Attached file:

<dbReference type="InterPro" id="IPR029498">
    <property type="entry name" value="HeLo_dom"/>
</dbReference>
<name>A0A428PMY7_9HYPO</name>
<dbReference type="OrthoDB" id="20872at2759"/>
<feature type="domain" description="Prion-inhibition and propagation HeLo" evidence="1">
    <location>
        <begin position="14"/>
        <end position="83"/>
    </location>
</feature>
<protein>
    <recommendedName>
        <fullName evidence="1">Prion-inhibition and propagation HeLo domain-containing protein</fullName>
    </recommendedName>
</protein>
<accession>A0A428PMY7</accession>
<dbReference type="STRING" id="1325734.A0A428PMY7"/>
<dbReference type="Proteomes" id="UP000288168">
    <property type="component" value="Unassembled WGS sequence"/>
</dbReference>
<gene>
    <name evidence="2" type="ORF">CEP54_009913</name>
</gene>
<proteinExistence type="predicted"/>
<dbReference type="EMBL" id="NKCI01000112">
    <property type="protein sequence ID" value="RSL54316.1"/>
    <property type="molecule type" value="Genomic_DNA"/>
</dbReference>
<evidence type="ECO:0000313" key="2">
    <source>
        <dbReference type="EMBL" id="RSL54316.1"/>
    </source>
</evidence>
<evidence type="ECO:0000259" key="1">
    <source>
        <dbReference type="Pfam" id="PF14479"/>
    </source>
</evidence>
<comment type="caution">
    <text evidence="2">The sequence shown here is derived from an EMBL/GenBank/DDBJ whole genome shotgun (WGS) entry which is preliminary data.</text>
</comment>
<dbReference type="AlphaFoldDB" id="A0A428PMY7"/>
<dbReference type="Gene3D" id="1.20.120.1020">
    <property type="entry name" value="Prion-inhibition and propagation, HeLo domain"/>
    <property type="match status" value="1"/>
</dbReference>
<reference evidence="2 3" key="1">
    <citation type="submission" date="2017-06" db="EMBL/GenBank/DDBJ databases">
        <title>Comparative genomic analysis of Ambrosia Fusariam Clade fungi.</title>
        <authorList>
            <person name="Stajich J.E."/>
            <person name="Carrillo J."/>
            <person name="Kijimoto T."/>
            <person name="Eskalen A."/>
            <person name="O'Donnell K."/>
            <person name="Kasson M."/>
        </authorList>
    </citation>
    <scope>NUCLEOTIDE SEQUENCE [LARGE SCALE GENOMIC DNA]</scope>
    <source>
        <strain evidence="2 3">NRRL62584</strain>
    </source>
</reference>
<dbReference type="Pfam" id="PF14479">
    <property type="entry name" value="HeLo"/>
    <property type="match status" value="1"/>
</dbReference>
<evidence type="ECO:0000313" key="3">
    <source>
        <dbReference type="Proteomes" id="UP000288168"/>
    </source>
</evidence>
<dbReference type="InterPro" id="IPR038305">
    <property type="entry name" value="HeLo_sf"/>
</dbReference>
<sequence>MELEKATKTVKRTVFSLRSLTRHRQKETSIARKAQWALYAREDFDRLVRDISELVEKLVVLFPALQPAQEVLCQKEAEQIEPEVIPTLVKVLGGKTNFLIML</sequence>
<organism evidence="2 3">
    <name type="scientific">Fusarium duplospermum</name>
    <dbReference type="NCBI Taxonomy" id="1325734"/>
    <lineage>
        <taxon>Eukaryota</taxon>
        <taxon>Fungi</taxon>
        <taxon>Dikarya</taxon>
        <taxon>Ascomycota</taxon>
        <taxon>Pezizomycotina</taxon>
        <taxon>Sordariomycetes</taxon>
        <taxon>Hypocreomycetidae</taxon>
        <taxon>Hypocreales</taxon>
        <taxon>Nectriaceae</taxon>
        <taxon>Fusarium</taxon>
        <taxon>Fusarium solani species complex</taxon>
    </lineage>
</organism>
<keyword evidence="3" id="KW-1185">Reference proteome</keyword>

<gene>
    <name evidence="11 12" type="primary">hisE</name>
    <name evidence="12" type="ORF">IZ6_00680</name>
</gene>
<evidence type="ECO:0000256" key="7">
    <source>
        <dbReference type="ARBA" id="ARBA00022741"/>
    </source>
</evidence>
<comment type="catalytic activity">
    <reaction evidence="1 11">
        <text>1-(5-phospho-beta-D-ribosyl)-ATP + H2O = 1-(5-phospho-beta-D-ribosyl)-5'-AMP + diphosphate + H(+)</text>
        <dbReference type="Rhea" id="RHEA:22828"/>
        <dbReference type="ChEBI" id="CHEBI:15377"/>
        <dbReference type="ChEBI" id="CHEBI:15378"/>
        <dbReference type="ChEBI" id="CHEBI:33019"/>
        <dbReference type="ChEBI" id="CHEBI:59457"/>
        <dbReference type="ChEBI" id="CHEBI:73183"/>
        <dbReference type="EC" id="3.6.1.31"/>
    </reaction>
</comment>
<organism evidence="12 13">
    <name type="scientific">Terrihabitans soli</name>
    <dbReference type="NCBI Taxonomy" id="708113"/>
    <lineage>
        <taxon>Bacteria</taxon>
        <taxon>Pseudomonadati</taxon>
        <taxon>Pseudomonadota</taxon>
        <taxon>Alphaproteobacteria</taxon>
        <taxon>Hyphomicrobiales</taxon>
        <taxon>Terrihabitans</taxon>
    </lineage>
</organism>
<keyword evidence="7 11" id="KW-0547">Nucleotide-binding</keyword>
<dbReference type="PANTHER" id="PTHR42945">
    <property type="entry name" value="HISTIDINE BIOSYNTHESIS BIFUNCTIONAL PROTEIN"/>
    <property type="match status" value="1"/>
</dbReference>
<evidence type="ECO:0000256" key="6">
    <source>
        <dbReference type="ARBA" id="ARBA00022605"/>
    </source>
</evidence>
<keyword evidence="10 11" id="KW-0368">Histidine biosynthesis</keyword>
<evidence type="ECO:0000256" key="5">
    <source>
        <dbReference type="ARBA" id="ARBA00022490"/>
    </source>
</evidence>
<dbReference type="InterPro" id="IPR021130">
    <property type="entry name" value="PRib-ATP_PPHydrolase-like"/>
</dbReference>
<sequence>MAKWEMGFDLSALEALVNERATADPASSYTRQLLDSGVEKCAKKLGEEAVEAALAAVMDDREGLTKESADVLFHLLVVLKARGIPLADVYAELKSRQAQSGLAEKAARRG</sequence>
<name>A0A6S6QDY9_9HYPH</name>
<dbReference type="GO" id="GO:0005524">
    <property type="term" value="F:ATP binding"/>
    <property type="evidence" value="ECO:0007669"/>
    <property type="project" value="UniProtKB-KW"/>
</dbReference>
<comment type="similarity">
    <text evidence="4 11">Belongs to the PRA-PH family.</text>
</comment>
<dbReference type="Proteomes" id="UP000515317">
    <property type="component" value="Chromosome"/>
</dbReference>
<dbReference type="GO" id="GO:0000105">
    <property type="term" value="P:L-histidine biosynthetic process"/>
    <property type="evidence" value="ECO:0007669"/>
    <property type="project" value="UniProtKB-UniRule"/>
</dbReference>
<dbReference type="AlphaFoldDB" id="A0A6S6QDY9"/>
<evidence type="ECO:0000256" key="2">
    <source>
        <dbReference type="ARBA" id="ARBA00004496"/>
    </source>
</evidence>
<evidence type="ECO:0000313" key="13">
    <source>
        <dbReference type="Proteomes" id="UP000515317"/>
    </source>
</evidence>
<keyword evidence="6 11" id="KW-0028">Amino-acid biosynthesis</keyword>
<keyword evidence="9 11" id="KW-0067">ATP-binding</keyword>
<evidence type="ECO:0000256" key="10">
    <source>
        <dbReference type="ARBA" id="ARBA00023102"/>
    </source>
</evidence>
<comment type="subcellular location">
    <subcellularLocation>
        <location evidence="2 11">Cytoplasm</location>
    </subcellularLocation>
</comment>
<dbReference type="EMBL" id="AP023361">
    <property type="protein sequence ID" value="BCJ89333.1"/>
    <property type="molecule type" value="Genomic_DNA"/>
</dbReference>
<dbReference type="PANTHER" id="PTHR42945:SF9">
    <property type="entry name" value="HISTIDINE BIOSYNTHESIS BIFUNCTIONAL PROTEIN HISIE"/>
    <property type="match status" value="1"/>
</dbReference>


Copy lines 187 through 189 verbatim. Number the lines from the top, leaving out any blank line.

    </subcellularLocation>
</comment>
<dbReference type="EMBL" id="AP023361">